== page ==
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was given in his favour he became king. The Pythoness, however,
added that, in the fifth generation from Gyges, vengeance should
come for the Heraclides; a prophecy of which neither the Lydians nor
their princes took any account till it was fulfilled. Such was the way
in which the Mermnadae deposed the Heraclides, and themselves obtained
the sovereignty.
When Gyges was established on the throne, he sent no small
presents to Delphi, as his many silver offerings at the Delphic shrine
testify. Besides this silver he gave a vast number of vessels of gold,
among which the most worthy of mention are the goblets, six in number,
and weighing altogether thirty talents, which stand in the
Corinthian treasury, dedicated by him. I call it the Corinthian
treasury, though in strictness of speech it is the treasury not of the
whole Corinthian people, but of Cypselus, son of Eetion. Excepting
Midas, son of Gordias, king of Phrygia, Gyges was the first of the
barbarians whom we know to have sent offerings to Delphi. Midas
dedicated the royal throne whereon he was accustomed to sit and
administer justice, an object well worth looking at. It lies in the
same place as the goblets presented by Gyges. The Delphians call the
whole of the silver and the gold which Gyges dedicated, after the name
of the donor, Gygian.
As soon as Gyges was king he made an in-road on Miletus and
Smyrna, and took the city of Colophon. Afterwards, however, though
he reigned eight and thirty years, he did not perform a single noble
exploit. I shall therefore make no further mention of him, but pass on
to his son and successor in the kingdom, Ardys.
Ardys took Priene and made war upon Miletus. In his reign the
Cimmerians, driven from their homes by the nomads of Scythia,
entered Asia and captured Sardis, all but the citadel. He reigned
forty-nine years, and was succeeded by his son, Sadyattes, who reigned
twelve years. At his death his son Alyattes mounted the throne.
This prince waged war with the Medes under Cyaxares, the
grandson of Deioces, drove the Cimmerians out of Asia, conquered
Smyrna, the Colophonian colony, and invaded Clazomenae. From this last
contest he did not come off as he could have wished, but met with a
sore defeat; still, however, in the course of his reign, he
performed other actions very worthy of note, of which I will now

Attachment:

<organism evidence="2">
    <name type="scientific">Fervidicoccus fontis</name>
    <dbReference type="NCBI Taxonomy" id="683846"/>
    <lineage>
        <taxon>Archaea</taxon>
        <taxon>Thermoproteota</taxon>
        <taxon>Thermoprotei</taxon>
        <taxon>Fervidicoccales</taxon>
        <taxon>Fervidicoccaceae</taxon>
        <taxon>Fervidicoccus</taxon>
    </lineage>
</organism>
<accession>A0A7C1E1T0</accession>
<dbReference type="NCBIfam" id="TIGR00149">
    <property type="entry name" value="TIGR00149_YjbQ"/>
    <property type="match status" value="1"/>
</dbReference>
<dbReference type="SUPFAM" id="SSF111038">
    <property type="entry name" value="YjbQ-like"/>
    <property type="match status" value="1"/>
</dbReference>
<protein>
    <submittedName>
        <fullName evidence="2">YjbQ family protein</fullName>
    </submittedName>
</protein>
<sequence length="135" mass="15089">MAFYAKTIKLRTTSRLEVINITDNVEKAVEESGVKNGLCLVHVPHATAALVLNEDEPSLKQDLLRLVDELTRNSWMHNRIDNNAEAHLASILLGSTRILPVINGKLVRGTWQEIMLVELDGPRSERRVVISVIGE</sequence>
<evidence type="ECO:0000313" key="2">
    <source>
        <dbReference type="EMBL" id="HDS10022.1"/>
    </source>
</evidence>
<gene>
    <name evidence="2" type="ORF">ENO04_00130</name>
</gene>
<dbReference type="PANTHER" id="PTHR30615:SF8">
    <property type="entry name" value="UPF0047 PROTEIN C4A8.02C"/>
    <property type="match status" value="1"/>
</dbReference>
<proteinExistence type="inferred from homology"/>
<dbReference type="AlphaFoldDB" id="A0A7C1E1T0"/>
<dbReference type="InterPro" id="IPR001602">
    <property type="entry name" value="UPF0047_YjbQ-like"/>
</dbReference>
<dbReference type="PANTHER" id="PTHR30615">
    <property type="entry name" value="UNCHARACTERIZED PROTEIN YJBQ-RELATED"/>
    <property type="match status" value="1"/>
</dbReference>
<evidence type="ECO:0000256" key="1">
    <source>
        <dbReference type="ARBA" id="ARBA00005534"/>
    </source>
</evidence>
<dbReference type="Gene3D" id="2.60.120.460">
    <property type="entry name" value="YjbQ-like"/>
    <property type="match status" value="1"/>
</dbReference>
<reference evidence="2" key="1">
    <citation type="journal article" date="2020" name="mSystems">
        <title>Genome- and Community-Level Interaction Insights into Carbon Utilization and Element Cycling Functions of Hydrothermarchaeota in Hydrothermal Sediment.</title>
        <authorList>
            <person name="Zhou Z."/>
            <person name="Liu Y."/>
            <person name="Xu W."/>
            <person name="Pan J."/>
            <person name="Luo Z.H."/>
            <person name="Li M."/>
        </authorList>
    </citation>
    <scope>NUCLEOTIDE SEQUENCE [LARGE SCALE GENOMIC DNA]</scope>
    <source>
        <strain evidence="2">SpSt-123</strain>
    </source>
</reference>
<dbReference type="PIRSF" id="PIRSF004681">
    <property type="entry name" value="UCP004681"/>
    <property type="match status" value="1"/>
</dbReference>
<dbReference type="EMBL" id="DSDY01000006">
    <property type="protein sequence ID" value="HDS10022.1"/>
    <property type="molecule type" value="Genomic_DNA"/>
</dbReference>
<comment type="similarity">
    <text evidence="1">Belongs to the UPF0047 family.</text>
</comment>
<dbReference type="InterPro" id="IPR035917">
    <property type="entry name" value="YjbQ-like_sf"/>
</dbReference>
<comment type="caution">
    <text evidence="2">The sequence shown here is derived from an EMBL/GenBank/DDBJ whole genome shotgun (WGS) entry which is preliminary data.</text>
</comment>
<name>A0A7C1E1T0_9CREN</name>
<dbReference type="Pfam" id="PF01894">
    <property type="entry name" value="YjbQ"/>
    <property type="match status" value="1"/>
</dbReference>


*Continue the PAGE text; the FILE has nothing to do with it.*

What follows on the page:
proceed to give an account.
Inheriting from his father a war with the Milesians, he pressed
the siege against the city by attacking it in the following manner.
When the harvest was ripe on the ground he marched his army into
Milesia to the sound of pipes and harps, and flutes masculine and
feminine. The buildings that were scattered over the country he
neither pulled down nor burnt, nor did he even tear away the doors,
but left them standing as they were. He cut down, however, and utterly
destroyed all the trees and all the corn throughout the land, and then
returned to his own dominions. It was idle for his army to sit down
before the place, as the Milesians were masters of the sea. The reason
that he did not demolish their buildings was that the inhabitants
might be tempted to use them as homesteads from which to go forth to
sow and till their lands; and so each time that he invaded the country
he might find something to plunder.
In this way he carried on the war with the Milesians for eleven
years, in the course of which he inflicted on them two terrible blows;
one in their own country in the district of Limeneium, the other in
the plain of the Maeander. During six of these eleven years,
Sadyattes, the son of Ardys who first lighted the flames of this
war, was king of Lydia, and made the incursions. Only the five
following years belong to the reign of Alyattes, son of Sadyattes, who
(as I said before) inheriting the war from his father, applied himself
to it unremittingly. The Milesians throughout the contest received
no help at all from any of the Ionians, excepting those of Chios,
who lent them troops in requital of a like service rendered them in
former times, the Milesians having fought on the side of the Chians

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